Saturday, August 12, 2006

L.A. Times: Home Price Gains Keep Shrinking - in downtown LA, "it's glut city"

In an August 12 story by Los Angeles Times bubble watcher Annette Haddad, L.A. County's home prices rose at their slowest pace in six years.

The median price of a sold home in Los Angeles County in July reached $520,000, up 6.6% YOY, and up just $3000 from June. This is a huge change in a market that has been enjoying annual gains of 20%. The number of home sales is down 25% YOY, and some analysts still insist on talking of a "soft landing" in spite of that figure. One DataQuick analyst admits that the real estate market is "slowing more rapidly than we've seen in a long time." This same analyst then attempts to rewrite history by claiming that "everybody" has always said a "soft landing could include minor price declines."

Median prices have started to fall in over a dozen zip codes, including here in the south bay area. In fact this article states that the Torrance (90501) median price for SFRs has fallen -7.4%, the most of any Los Angeles County zip code. However, the article does go on to say that such declines are not yet "widespread". Median prices are still gaining at "nearly half double digit rates" in the "more affordable" areas.

In downtown L.A., the ratio of condos for sale to every one sold this time in 2005 was 1 to 1. Now it is 7 to 1. One realtor says "it's glut city".

Mortgage brokers are blaming interest rates, noting that the monthly payment on a $300,000 mortgage loan today is 15% higher than in August 2005.

The article gave the May-July sales figures for existing SFR sales along with July YOY price changes, for the top 10 and bottom 10 Los Angeles County zip codes.

                                     % change     Median     % change
                           Number of    from      price       from
Area             ZIP Code homes sold    year ago (thousands)  year ago
L.A.             90061        63        +1.6%      $407       +31.3%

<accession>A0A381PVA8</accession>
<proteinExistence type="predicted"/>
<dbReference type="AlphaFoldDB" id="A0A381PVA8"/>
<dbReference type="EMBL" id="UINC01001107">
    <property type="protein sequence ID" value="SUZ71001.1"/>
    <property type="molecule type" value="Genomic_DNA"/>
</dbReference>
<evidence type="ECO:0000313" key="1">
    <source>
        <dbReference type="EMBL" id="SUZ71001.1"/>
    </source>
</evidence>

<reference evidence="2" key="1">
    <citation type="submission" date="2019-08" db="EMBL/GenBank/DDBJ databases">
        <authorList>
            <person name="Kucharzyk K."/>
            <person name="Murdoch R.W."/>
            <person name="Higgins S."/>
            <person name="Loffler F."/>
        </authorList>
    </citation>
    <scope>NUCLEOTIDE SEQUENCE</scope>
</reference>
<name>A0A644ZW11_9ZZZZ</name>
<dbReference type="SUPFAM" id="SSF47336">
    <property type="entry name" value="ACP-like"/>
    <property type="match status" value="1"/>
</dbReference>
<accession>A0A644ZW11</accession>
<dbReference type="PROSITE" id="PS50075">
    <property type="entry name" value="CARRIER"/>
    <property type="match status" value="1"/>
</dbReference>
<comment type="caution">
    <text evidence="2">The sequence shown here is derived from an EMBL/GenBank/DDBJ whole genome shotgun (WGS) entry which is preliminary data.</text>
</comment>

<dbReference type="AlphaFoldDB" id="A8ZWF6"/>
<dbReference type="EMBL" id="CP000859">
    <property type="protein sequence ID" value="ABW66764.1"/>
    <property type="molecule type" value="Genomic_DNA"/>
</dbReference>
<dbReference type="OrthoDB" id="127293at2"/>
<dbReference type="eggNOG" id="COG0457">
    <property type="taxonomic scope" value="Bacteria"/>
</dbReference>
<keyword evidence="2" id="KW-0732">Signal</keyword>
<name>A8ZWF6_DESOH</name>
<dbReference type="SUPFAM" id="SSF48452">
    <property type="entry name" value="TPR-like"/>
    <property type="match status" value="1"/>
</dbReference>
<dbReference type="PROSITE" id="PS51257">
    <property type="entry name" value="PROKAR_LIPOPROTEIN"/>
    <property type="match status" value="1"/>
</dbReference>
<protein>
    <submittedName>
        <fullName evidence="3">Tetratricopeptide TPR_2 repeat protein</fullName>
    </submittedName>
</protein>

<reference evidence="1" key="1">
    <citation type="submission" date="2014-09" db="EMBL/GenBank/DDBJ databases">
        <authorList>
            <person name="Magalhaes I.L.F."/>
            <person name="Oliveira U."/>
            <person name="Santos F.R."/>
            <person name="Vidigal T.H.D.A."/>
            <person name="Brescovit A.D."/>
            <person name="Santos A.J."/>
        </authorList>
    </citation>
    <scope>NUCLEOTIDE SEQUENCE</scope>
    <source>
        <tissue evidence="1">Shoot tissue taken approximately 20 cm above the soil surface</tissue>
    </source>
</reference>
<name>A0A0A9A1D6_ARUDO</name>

L.A.             90003       135       -10.6        420       +31.3
Compton          90222       108       +13.7        385       +28.3
L.A.             90011       105        +9.4        410       +28.1
Compton          90220       144       +21.0        400       +26.8
L.A.             90037        60        +5.3        445       +26.2
L.A.             90063        51       -10.5        395       +25.8
L.A.             90018        54       -19.4        525       +25.0
L.A./View Park/  90043       122        +1.7        550       +25.0
Windsor Hills
L.A./Watts       90002       143        -0.7        385       +25.0
Woodland Hills   91364      120        -13.7        787        -0.1
Claremont        91711      108        -12.2        583        -0.4
West Hollywood   90046       64        -28.9      1,095        -0.5
Arcadia          91006       85        -19.8        714        -2.6
Glendale         91208       57         -9.5        815        -2.7
Manhattan Beach  90266      108        -19.4      1,450        -3.3
Agoura Hills     91301       65        -47.2        820        -4.1
Palos Verdes Pen 90274       74        -32.1      1,400        -4.9
L.A./Rancho Park 90064       51        -34.6        895        -6.6
Torrance         90501       69         -5.5        560        -7.4

Question for blog visitors - why do you suppose the article is showing "May through July" sales instead sales only for the month of July? Are the July-only numbers so terrible they don't want to put them in print? And do you think downtown L.A. is starting to sound like downtown San Diego about seven months ago?


Blogger mike said...

there will definitely be some shakeout in the condo market downtown. they're building like crazy and trying to charge westside prices while the ammenities downtown just aren't anywhere near where they should be in order to justify the prices.

not sure why they used may-july numbers, but your theory sounds reasonable.

btw, i was down in your neck of the woods in redondo today and saw quite a few for sale signs more than the last time.

8:55 PM, August 12, 2006  
Blogger banned_on_the_run said...